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E and B Fields of Monochromatic Plane Waves

  1. May 26, 2015 #1
    1. The problem statement, all variables and given/known data

    560 nm light is collimated and passes as a parallel beam in a direction perpendicular to the ##x+y+z=0## plane. It is polarized parallel to the ##(y-z)## plane. Treating it as a plane wave, what are the real E and B fields?

    Intensity of the beam is ##1 \ mW/cm^2##. Make your expressions for the fields as numerical as possible.

    2. Relevant equations

    ##E(r, t) = E_0 \ cos (k.r - \omega t) \hat{n}##

    ##B(r,t) = \frac{1}{c} E_0 \ cos (k.r - \omega t) (\hat{k} \times \hat{n})##

    Where ##k## is the propagation/wave vector, and ##\hat{n}## is the direction of popularization.

    ##k=\frac{\omega}{\lambda f}=\frac{\omega}{c}= \frac{2 \pi}{\lambda}##

    Using the following relationship, I used the given intensity to work out the amplitude:

    ##I=\frac{1}{2} c \epsilon_0 E_0^2 \implies E_0 = \sqrt{\frac{2I}{c \epsilon_0}} = 7.685 \times 10^{-10} \ V/m##


    3. The attempt at a solution

    So, to find ##k.r## and ##k \times \hat{n}##, I need the equation for a plane perpendicular to the ##x+y+z=0## plane. But how can I find this equation when there are infinitely many such vectors? :confused:

    For instance the wave vector is ##k= \omega/c \ \hat{k}##, where ##\hat{k}## is a unit vector in the direction of the vector perpendicular to the ##x+y+z=0## plane. I also need that in order to work out the cross product ##\hat{k} \times \hat{n}## for the B field.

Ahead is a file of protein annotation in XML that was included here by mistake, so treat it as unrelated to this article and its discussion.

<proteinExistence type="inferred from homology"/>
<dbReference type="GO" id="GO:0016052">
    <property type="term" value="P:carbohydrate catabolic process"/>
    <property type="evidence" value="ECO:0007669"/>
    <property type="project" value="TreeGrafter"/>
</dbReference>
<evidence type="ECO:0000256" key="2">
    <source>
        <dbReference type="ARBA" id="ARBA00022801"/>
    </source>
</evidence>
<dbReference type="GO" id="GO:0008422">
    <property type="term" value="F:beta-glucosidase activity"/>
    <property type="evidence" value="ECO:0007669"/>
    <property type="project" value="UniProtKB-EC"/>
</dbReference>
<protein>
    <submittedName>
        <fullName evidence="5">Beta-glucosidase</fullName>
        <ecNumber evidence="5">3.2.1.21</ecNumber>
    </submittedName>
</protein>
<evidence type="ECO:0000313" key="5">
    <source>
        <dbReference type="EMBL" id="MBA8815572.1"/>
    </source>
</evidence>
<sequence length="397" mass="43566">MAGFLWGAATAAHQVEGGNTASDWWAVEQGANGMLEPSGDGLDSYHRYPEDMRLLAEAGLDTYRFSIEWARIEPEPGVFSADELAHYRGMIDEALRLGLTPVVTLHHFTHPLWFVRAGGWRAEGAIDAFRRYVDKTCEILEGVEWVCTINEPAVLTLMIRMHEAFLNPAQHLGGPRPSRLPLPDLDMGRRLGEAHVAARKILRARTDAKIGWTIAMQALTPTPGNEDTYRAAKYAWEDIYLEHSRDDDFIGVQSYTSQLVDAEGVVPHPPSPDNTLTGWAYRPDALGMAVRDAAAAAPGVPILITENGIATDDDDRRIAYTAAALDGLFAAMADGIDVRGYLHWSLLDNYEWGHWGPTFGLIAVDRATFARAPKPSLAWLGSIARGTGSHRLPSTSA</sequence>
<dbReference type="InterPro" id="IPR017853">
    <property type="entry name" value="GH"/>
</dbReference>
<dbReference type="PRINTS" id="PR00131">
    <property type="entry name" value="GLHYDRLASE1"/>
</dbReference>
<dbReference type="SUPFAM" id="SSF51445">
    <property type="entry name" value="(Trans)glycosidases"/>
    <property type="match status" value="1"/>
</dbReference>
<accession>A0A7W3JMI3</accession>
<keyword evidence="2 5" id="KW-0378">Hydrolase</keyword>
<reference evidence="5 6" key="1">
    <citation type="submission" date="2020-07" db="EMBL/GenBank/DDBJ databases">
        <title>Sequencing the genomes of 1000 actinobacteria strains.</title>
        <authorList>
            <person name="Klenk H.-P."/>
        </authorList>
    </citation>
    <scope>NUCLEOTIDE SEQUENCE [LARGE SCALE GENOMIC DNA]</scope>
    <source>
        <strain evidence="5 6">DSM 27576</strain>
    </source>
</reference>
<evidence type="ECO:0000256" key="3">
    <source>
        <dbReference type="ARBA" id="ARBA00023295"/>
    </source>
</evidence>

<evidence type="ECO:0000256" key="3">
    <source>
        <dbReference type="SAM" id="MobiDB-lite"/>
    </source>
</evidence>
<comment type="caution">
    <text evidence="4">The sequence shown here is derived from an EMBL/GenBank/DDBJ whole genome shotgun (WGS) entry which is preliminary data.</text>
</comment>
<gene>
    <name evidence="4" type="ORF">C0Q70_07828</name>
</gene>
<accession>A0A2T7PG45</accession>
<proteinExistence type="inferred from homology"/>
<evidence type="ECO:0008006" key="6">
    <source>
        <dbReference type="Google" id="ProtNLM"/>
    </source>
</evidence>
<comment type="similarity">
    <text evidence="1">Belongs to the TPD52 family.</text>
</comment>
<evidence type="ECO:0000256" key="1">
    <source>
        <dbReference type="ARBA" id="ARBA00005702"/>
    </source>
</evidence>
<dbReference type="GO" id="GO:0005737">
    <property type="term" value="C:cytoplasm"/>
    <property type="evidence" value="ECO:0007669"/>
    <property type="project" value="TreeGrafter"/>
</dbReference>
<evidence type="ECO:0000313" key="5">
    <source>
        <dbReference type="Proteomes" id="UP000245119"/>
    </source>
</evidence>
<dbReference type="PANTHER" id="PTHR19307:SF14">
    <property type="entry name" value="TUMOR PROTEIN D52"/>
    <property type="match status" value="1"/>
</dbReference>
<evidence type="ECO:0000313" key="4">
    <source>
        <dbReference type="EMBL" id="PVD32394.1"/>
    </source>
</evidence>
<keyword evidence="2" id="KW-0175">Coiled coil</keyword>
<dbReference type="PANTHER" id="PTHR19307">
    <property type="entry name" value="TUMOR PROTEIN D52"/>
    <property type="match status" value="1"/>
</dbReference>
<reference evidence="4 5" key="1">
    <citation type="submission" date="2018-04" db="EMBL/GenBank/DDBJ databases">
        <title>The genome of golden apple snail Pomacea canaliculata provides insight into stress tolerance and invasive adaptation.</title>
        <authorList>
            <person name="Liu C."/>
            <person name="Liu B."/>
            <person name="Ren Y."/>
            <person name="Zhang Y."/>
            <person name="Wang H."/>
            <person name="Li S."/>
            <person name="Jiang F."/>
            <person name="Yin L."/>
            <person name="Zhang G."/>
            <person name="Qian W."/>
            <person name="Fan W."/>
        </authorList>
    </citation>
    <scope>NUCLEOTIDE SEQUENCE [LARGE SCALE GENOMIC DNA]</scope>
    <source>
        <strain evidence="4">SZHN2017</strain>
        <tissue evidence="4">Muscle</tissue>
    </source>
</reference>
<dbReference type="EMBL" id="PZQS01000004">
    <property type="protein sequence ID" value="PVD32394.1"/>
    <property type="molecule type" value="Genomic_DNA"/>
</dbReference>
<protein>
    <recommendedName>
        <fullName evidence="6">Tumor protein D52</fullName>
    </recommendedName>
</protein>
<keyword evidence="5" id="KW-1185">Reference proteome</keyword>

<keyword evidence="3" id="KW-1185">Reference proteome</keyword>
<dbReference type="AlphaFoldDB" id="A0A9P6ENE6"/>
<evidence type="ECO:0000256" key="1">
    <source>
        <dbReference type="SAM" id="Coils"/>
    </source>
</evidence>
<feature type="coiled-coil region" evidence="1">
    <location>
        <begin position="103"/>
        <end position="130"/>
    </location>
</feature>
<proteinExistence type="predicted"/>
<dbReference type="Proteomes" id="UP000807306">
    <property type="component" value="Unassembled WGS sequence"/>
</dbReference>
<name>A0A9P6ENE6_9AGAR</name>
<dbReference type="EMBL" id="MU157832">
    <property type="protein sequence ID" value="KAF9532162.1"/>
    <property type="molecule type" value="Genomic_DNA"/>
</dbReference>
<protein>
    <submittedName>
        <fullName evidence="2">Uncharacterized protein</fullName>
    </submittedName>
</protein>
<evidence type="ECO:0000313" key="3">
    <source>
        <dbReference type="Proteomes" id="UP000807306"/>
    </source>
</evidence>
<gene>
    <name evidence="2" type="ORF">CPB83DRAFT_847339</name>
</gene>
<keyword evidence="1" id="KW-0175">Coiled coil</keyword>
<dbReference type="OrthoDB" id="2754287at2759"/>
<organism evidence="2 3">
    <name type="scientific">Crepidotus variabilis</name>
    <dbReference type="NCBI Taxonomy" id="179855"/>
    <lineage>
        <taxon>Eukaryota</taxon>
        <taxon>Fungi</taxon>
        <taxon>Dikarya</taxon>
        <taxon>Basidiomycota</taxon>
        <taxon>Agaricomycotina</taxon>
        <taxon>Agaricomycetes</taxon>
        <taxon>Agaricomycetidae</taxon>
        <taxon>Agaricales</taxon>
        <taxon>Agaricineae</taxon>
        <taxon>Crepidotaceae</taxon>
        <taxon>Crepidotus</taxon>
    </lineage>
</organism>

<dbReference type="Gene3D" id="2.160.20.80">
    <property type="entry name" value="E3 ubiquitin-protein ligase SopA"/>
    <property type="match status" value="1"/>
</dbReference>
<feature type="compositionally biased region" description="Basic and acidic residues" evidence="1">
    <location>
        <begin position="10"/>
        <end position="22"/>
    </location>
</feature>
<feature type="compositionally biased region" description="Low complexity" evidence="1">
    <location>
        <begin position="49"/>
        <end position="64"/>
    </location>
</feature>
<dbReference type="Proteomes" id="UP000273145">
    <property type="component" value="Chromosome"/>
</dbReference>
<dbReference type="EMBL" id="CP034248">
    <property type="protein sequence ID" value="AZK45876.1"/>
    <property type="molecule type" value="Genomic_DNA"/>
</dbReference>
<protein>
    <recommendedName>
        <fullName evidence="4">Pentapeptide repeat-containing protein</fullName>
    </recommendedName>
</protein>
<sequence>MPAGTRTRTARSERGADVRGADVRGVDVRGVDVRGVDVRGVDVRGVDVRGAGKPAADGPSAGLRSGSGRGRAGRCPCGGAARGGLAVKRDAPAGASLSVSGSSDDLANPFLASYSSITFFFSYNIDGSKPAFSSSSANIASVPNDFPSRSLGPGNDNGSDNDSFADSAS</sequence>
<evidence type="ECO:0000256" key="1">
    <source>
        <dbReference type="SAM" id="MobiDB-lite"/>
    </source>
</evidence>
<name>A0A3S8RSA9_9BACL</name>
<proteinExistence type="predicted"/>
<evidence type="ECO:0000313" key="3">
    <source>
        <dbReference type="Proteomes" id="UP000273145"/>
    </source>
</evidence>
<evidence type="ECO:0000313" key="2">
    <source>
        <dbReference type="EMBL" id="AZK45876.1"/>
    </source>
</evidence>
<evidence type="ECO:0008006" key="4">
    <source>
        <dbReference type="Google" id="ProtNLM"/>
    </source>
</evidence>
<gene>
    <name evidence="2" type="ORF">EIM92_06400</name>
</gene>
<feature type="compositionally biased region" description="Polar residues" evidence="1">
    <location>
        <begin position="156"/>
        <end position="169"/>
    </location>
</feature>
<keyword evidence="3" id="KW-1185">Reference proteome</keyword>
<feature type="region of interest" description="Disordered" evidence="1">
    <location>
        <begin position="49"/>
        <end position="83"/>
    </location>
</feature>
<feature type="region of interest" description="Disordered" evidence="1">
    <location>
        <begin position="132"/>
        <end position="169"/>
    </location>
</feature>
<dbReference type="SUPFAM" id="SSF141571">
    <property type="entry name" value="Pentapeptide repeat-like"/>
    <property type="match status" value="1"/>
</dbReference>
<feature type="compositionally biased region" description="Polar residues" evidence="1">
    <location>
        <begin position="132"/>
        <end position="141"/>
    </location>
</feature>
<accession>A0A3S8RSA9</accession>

As for the polarization ##\hat{n}## (parallel to y-z plane), would the unit vector be ##\hat{n} = \frac{\hat{y}+\hat{z}}{\sqrt{2}}##? Or does the plus sign need to be changed to a minus? Any explanation would be greatly appreciated.
     
  2. jcsd
  3. May 28, 2015 #2

    blue_leaf77

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    No, there is only one unit vector perpendicular to a given plane. Given ##\lambda## and the unit vector associated with the propagation, ##k## will be uniquely defined.
    After finding such unit vector, use the fact that ##k## must be perpendicular to ##n##.
     
  4. May 28, 2015 #3
    Yes, we need to have ##\hat{n} . k = 0##. But what is the actual expression for this unit vector (that is perpendicular to ##x+y+z=0##)?

    (I believe it should be of the form ##\hat{k}=(a\hat{x}+b\hat{y}+c\hat{z})/\sqrt{3}##, I then need to write ##k=\frac{2 \pi}{\lambda} \hat{k}##).

    And what expression do you use for ##\hat{n}##? Is it ##(\hat{y} + \hat{z})/\sqrt{2}## or ##(\hat{y} - \hat{z})/\sqrt{2}## ? :confused:
     
  5. May 28, 2015 #4

    blue_leaf77

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    Note that you can view the expression ## x+y+z=0## as a dot product between two vectors which are perpendicular to each other.
    Another alternative will be apparent if you are more familiar with the use of gradient ##\nabla## to find a normal vector w.r.t. to a surface.
    Let's first solve the vector ##k##, after that it should be easy to find the correct ##\hat{n}##.
     
    Last edited: May 28, 2015
  6. May 28, 2015 #5
    How should I use the gradient ##\nabla## here? What are we differentiating?
     
  7. May 28, 2015 #6

    blue_leaf77

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    It depends on which one is easier to you for use, if you think you can find the required unit vector for ##k## by viewing ##x+y+z=0## as a dot product as I said above then take this way.
    As for the gradient, read this http://mathworld.wolfram.com/NormalVector.html.
     
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